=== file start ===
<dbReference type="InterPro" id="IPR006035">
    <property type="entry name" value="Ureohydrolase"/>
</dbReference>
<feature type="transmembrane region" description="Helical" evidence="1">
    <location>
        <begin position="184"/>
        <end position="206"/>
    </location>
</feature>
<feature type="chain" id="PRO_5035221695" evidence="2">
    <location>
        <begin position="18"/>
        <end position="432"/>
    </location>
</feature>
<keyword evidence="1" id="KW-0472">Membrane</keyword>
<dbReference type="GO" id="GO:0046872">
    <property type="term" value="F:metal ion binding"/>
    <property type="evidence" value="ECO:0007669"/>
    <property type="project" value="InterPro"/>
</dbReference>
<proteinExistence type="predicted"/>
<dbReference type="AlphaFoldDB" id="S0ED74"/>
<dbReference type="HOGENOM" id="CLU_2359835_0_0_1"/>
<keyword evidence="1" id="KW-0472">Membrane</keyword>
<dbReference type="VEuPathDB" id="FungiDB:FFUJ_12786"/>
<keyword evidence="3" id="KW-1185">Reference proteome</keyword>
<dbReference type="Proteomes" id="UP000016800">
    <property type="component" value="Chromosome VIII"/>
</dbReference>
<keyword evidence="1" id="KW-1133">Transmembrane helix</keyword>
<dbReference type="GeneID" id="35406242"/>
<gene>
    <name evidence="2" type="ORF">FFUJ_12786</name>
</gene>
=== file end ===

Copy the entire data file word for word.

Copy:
<dbReference type="InterPro" id="IPR006035">
    <property type="entry name" value="Ureohydrolase"/>
</dbReference>
<feature type="transmembrane region" description="Helical" evidence="1">
    <location>
        <begin position="184"/>
        <end position="206"/>
    </location>
</feature>
<feature type="chain" id="PRO_5035221695" evidence="2">
    <location>
        <begin position="18"/>
        <end position="432"/>
    </location>
</feature>
<keyword evidence="1" id="KW-0472">Membrane</keyword>
<dbReference type="GO" id="GO:0046872">
    <property type="term" value="F:metal ion binding"/>
    <property type="evidence" value="ECO:0007669"/>
    <property type="project" value="InterPro"/>
</dbReference>
<proteinExistence type="predicted"/>
<dbReference type="AlphaFoldDB" id="S0ED74"/>
<dbReference type="HOGENOM" id="CLU_2359835_0_0_1"/>
<keyword evidence="1" id="KW-0472">Membrane</keyword>
<dbReference type="VEuPathDB" id="FungiDB:FFUJ_12786"/>
<keyword evidence="3" id="KW-1185">Reference proteome</keyword>
<dbReference type="Proteomes" id="UP000016800">
    <property type="component" value="Chromosome VIII"/>
</dbReference>
<keyword evidence="1" id="KW-1133">Transmembrane helix</keyword>
<dbReference type="GeneID" id="35406242"/>
<gene>
    <name evidence="2" type="ORF">FFUJ_12786</name>
</gene>